Dean Fahmy takes part in the Middle East Institute’s 70th Annual Conference in Washington
On Wednesday, November 16th, 2016, Dean Nabil Fahmy took part in the 70th Annual Middle East Institute (MEI) conference in Washington. He participated in a high-level panel discussion entitled Rebuilding Alliances, Containing Adversaries, along with HRH Prince Turki Al Faisal and distinguished security practitioners and scholars Eliot Cohen and Vali Nasr. Reflecting on the changing security environment internationally and in the Middle East, the panelists discussed the United States’ national interests at stake in Saudi Arabia, Egypt, Turkey and Israel.
Dean Fahmy reminded the audience that power balances are not only shifting in the flammable region but are also shifting internationally: Russia is reemerging and China has become an important global player. Global powers are still searching for the proper balance between them after the end of the Cold War. In addition to the shifting regional power balances governments are under immense pressure to deliver economic growth and better governance whilst fighting against terrorism and extremism. He pointed out that that the turmoil in the region is the result of two explicit deficiencies: (1) the inability of regional leaders to properly manage inevitable change and (2) their over dependence on security provided by external actors – be that in terms of military hardware or security alliances or arrangements.
Dean Fahmy urged the international, and especially the regional, community to find ways to cooperate and keep professional communication channels open, even with adversaries. He reminded that the problems the region faces simply cannot be dealt with alone; they need cooperation and coordination, both diplomatic and military. States have to have frank conversations about identity and to find ways to bridge ethnic, tribal, religious, national and even regional identities with each other. Dean Fahmy also pointed out that this is an issue Middle East has to solve itself, no external power can or should attempt to solve it. He warned the audience that one of the major challenges for stabilizing the Middle East is the tension between four primary states in the region: tension between Iran and Saudi Arabia on one hand and Turkey and Egypt on the other. However, he pointed out that a greater dialogue especially between traditional Arab leaders, like Egypt and Saudi Arabia, is of uttermost importance.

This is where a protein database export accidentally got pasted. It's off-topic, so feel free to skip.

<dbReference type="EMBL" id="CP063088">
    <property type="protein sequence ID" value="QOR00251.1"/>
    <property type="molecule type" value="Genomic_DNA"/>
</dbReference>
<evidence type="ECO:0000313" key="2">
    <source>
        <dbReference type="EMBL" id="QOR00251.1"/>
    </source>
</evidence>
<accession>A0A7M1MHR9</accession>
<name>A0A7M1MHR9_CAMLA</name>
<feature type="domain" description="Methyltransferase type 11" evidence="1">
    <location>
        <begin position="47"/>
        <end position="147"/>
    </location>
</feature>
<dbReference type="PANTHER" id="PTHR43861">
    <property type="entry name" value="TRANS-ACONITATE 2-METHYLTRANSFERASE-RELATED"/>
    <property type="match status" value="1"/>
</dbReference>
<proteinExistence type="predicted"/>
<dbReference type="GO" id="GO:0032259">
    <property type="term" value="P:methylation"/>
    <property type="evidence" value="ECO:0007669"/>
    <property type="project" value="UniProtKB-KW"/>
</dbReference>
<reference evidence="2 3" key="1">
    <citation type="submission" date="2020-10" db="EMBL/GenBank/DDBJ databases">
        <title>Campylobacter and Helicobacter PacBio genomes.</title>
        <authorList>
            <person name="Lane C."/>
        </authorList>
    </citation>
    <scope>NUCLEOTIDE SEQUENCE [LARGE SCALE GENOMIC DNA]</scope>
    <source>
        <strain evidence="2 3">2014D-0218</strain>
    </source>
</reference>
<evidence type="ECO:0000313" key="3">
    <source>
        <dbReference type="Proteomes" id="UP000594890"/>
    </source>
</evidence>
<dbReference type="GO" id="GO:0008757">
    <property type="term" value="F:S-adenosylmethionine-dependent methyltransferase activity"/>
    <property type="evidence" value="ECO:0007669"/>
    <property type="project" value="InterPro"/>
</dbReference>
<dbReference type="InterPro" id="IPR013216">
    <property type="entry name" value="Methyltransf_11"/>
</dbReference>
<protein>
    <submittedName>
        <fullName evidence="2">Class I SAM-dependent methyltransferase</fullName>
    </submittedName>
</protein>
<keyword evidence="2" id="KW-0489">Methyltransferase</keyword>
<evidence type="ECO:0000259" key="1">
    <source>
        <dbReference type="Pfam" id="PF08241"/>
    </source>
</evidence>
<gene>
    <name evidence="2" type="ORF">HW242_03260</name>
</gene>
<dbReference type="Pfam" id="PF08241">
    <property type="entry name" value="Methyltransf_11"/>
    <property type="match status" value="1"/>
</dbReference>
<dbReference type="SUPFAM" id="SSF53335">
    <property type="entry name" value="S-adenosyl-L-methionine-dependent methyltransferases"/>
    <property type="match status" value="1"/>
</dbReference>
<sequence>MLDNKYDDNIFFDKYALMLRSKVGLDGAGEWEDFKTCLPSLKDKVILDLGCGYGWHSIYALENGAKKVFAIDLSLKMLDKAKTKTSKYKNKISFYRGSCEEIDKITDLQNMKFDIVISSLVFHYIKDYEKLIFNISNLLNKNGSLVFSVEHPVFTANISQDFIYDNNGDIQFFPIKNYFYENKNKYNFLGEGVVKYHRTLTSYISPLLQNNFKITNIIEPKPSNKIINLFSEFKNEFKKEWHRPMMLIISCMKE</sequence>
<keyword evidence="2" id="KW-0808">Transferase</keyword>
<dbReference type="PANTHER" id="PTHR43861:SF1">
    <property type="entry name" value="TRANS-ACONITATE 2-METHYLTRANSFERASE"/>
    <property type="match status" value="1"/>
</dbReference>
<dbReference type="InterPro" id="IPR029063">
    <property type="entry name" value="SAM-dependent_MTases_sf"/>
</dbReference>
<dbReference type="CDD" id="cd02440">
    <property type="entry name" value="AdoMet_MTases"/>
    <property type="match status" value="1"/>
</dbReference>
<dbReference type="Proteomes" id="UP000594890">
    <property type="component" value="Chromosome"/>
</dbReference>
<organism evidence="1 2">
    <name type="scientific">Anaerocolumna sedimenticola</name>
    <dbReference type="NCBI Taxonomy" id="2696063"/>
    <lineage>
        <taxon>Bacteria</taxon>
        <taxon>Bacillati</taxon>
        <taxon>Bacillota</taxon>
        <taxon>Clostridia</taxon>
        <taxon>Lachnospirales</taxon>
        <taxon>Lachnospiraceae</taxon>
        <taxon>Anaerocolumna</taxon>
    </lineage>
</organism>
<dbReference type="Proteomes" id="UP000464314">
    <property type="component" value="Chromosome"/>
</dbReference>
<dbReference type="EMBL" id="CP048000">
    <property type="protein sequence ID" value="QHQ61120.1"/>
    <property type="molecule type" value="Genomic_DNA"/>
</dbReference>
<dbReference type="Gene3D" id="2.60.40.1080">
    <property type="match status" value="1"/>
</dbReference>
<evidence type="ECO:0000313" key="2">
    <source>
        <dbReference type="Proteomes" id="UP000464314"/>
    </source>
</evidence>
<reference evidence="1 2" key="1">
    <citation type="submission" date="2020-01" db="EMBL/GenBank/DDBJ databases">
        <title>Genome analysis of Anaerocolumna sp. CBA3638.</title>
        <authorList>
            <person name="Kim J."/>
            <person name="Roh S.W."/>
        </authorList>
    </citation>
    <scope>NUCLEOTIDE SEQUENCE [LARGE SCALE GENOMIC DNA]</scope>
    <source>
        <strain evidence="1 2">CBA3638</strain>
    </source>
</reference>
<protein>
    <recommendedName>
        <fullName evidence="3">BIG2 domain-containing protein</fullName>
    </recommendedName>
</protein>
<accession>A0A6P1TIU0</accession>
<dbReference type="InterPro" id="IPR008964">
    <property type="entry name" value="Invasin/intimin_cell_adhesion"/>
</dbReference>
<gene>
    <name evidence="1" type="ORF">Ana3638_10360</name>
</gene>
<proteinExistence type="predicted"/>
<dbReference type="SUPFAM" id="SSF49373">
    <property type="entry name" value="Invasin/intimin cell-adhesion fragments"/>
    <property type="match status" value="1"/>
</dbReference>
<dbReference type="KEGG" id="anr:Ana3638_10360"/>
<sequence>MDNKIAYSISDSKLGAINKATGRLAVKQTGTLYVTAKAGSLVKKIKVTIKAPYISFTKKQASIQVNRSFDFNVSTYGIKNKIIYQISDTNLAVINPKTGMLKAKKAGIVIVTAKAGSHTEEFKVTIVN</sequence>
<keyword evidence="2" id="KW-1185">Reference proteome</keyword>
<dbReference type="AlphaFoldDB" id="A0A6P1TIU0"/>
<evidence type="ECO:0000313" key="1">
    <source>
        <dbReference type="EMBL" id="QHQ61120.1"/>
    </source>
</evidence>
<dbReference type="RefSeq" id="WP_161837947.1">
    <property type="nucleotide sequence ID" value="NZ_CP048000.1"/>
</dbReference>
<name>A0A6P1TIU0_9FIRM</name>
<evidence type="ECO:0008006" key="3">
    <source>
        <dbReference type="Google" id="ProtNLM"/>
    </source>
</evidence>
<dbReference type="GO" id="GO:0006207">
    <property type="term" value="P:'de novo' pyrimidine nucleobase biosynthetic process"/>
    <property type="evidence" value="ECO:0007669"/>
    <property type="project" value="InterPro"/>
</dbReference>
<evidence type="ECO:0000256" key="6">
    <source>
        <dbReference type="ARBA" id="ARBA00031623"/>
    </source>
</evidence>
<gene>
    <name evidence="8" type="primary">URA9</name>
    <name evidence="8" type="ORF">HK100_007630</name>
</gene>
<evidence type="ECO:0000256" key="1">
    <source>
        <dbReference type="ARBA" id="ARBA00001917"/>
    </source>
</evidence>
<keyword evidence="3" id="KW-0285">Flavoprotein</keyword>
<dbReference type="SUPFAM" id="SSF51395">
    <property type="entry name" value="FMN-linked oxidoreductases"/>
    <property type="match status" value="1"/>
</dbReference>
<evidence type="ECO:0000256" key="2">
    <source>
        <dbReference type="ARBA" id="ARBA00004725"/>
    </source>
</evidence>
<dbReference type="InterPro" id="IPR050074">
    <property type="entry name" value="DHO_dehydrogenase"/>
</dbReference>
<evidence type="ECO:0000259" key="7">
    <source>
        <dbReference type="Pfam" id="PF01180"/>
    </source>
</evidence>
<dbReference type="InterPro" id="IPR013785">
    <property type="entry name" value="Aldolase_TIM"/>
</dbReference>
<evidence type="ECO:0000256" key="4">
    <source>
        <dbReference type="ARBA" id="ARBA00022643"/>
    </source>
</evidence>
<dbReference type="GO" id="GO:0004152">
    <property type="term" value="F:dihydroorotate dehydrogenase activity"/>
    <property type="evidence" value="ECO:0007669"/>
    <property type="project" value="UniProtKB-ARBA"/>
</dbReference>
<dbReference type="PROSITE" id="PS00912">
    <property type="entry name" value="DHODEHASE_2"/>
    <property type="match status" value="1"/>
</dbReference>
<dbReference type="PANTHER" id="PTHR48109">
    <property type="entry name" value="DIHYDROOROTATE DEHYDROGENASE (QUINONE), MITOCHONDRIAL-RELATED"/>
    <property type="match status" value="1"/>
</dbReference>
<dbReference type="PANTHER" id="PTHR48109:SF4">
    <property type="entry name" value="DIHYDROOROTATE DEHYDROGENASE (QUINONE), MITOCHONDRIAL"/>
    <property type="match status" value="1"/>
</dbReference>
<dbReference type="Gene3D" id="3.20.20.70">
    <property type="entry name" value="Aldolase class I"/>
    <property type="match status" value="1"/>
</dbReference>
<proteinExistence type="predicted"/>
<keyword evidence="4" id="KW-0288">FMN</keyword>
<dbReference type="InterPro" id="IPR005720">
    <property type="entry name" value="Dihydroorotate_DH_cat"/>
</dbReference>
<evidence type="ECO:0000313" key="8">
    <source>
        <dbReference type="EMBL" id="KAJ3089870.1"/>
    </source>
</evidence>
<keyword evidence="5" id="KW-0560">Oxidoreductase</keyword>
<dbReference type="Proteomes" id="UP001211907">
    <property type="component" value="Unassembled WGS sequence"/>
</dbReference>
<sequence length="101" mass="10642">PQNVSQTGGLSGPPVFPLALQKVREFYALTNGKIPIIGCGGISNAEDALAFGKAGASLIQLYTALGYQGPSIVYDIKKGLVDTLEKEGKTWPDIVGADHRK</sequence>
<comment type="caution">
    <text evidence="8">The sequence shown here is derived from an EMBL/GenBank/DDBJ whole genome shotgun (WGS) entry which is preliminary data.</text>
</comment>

Dean Fahmy reminded that regional rapprochement would also serve United States’ national interests: better-coordinated and more holistic approach to combatting terrorism and extremism in the region would mean less need for US military involvement. He recognized that the unpredictability of Trump’s foreign policy remains a source of worry. Although Dean Fahmy felt hopeful that his Middle East policy for the next four years would include pushing for a healthier regional self-dependence. Dean Fahmy predicted that Egypt and the United States will most likely have a fruitful cooperation in terms of combatting terrorism and extremism during Trump’s presidency. He also pointed out that a point of convergence is that both nations embrace a realpolitik approach to their foreign policies. He warned that even though the Israel-Palestine conflict has been neglected during the elections, ignoring it will be detrimental for regional stability. In addition, Dean Fahmy reminded the audience that even if all the above problems were miraculously moved to the right direction, towards resolution and consensus, the region would require tremendous economic resources for reconstruction and stabilization. He called for the Middle Eastern states to push for more openness in terms of democratic reforms and to establish more robust checks-and-balances for governments. However, Dean Fahmy pointed out that such push for democracy has to come from within and not be imposed by outside powers.